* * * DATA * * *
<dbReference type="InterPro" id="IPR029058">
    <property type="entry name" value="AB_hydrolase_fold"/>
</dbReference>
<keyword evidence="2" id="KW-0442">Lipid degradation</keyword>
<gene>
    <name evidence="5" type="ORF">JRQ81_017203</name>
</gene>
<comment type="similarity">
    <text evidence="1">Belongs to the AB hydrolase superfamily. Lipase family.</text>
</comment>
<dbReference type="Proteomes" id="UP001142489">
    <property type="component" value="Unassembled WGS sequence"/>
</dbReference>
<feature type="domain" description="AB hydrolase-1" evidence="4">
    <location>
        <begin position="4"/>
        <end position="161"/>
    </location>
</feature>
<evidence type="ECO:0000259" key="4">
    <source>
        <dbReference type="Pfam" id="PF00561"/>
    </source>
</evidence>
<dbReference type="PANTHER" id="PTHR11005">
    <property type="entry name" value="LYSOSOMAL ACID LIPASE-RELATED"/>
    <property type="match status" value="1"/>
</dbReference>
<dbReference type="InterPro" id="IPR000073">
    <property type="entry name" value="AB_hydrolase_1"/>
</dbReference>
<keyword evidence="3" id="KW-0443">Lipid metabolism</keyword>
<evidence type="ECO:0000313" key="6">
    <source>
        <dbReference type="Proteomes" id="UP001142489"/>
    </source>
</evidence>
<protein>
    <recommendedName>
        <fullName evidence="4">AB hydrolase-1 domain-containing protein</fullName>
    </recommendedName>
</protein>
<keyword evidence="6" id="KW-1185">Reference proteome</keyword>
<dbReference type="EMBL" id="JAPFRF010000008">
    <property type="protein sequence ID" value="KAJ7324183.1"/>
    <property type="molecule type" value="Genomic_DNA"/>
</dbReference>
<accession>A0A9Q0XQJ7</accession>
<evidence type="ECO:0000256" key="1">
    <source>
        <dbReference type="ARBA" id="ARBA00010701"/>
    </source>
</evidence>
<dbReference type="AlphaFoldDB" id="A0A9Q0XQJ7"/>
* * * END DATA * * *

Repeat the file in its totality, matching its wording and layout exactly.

<dbReference type="InterPro" id="IPR029058">
    <property type="entry name" value="AB_hydrolase_fold"/>
</dbReference>
<keyword evidence="2" id="KW-0442">Lipid degradation</keyword>
<gene>
    <name evidence="5" type="ORF">JRQ81_017203</name>
</gene>
<comment type="similarity">
    <text evidence="1">Belongs to the AB hydrolase superfamily. Lipase family.</text>
</comment>
<dbReference type="Proteomes" id="UP001142489">
    <property type="component" value="Unassembled WGS sequence"/>
</dbReference>
<feature type="domain" description="AB hydrolase-1" evidence="4">
    <location>
        <begin position="4"/>
        <end position="161"/>
    </location>
</feature>
<evidence type="ECO:0000259" key="4">
    <source>
        <dbReference type="Pfam" id="PF00561"/>
    </source>
</evidence>
<dbReference type="PANTHER" id="PTHR11005">
    <property type="entry name" value="LYSOSOMAL ACID LIPASE-RELATED"/>
    <property type="match status" value="1"/>
</dbReference>
<dbReference type="InterPro" id="IPR000073">
    <property type="entry name" value="AB_hydrolase_1"/>
</dbReference>
<keyword evidence="3" id="KW-0443">Lipid metabolism</keyword>
<evidence type="ECO:0000313" key="6">
    <source>
        <dbReference type="Proteomes" id="UP001142489"/>
    </source>
</evidence>
<protein>
    <recommendedName>
        <fullName evidence="4">AB hydrolase-1 domain-containing protein</fullName>
    </recommendedName>
</protein>
<keyword evidence="6" id="KW-1185">Reference proteome</keyword>
<dbReference type="EMBL" id="JAPFRF010000008">
    <property type="protein sequence ID" value="KAJ7324183.1"/>
    <property type="molecule type" value="Genomic_DNA"/>
</dbReference>
<accession>A0A9Q0XQJ7</accession>
<evidence type="ECO:0000256" key="1">
    <source>
        <dbReference type="ARBA" id="ARBA00010701"/>
    </source>
</evidence>
<dbReference type="AlphaFoldDB" id="A0A9Q0XQJ7"/>